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Re: [IP] Glucometer

On 29 Sep 98 at 9:19, Michael wrote:

> > MY nonengineer thought.  The pump could be made to respond to time
> > interval readings with an over-ride done by the wearer/user of the
> > pump.  Would this be to simple? Yale
> The problem lies in the design of the servo system. The feedback loop 
> is so long, that by the time the insulin starts to be really 
> effective ( 1 to 2 hours even for Humalog ) a low or a high would 
> already be dramatically impacting the user of the equipment.

If we could shorten the delay loop, or develop really good predictive methods 
then it could work... of course if the predicitve methods are that good we 
could also be very wealthy by testing them on the stock market...  I think the 
device could try to maintain a "steady state" on it's own but you'd probably 
have to push a button to tell it you were eating so it could "shift gears" by 
beginning to react to the carbohydrate before your bg really started to go 
up...  I was on a "BioStator" when I was being trained for the intensive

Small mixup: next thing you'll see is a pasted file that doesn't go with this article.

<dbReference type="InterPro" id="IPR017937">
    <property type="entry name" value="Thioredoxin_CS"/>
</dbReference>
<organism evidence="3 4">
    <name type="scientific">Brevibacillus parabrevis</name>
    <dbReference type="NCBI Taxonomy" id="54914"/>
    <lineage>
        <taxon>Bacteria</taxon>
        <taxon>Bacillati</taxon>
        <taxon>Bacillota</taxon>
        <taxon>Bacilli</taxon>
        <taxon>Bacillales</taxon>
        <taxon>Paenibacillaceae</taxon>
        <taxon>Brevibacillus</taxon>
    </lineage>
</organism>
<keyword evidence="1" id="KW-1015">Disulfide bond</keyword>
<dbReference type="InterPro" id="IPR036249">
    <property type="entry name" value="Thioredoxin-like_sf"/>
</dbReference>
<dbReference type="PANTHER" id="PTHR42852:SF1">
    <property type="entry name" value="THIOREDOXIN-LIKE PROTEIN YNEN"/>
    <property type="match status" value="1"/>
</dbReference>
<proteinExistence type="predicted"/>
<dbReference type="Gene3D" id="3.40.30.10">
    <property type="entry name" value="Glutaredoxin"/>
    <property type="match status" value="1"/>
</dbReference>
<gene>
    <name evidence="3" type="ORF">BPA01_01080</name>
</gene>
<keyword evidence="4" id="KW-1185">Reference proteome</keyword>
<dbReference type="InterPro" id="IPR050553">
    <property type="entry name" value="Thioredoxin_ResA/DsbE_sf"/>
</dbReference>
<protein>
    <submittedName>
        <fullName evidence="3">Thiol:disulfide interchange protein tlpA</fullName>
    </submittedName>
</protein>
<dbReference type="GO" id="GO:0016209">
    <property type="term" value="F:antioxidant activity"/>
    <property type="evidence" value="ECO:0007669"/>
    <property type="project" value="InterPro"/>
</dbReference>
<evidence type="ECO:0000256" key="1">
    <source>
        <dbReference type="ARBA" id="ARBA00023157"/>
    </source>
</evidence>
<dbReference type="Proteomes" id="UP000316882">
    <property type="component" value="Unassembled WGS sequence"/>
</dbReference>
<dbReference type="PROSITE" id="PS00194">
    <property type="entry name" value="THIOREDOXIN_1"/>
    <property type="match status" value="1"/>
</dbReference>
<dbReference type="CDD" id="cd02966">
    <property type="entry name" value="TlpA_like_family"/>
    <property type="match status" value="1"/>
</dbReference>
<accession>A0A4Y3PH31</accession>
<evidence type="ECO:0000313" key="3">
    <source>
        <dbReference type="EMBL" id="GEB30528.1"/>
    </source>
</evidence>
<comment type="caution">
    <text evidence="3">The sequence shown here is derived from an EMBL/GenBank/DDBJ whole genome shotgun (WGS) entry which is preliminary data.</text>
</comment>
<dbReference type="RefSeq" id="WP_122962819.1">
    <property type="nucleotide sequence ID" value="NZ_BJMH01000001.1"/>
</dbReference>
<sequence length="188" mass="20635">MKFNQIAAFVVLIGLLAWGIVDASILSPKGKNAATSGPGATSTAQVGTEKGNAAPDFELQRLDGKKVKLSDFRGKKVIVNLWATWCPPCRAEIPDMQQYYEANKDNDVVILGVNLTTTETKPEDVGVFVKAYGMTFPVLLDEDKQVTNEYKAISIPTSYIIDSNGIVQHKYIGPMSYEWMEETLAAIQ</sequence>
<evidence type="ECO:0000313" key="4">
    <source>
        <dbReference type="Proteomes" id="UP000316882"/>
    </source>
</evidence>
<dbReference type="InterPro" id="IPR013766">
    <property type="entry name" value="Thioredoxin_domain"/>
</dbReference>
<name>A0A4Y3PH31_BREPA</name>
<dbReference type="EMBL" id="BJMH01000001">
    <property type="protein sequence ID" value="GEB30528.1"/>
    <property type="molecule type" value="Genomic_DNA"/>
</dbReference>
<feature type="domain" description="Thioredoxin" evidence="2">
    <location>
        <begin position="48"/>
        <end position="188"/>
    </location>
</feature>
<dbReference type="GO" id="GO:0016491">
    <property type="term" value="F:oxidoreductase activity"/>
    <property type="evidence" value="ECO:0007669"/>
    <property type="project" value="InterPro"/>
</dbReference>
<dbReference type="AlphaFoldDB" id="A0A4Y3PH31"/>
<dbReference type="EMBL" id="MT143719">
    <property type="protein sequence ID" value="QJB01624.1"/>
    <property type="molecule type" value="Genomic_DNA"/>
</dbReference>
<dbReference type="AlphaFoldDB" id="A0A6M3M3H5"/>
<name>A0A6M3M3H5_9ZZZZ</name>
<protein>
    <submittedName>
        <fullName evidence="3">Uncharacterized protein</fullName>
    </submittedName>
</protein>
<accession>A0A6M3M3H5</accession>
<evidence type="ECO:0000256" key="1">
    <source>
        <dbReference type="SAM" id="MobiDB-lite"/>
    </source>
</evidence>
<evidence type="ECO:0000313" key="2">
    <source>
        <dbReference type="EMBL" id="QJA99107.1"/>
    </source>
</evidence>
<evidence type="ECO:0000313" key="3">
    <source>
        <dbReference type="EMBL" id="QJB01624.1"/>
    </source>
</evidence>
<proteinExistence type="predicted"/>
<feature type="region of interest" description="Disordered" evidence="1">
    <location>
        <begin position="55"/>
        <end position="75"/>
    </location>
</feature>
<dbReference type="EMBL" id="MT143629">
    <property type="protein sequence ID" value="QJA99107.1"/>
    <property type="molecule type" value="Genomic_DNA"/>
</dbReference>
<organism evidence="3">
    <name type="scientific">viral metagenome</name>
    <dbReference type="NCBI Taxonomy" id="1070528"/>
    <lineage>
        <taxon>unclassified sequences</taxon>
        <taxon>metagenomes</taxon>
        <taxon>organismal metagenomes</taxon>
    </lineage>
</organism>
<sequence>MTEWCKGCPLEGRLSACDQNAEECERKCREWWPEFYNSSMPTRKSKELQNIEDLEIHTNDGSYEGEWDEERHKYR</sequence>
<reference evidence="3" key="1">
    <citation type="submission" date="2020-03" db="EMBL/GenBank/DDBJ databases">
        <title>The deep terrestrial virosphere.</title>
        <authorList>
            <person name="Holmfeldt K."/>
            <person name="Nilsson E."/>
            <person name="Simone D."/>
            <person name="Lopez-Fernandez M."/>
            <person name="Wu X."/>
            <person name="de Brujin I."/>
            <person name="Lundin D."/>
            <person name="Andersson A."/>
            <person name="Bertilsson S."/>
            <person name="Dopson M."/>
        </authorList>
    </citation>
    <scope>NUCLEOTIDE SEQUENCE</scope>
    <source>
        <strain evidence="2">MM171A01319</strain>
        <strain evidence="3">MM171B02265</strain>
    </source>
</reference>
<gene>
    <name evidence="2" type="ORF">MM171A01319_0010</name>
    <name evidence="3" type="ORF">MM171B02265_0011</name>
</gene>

therapy about 12 years ago... it had 4 IV lines, with two lines for each dual 
port cannula - blood sample, heparin to keep the blood sample from 
clotting, insulin and dextrose solution.  It sampled every two minutes and 
tried to react appropriately...  the printout still looked like a cross section 
of a mountain range as it struggled to maintain my bg at anything near to 
normal...  and I think I remember reading something from the MiniMed sensor 
reports that talked about even people without diabetes showing a large 
variation in bg values...

Randall P. Winchester
* The views expressed here are mine and do not necessarily *
* reflect the official position of anyone in particular.            *
* There's no guarantee on anything said here...
* If I say I understand something completely the only thing
* we can both be assured of is that I must have completely
* misunderstood something. 
Insulin-Pumpers website http://www.bizsystems.com/Diabetes/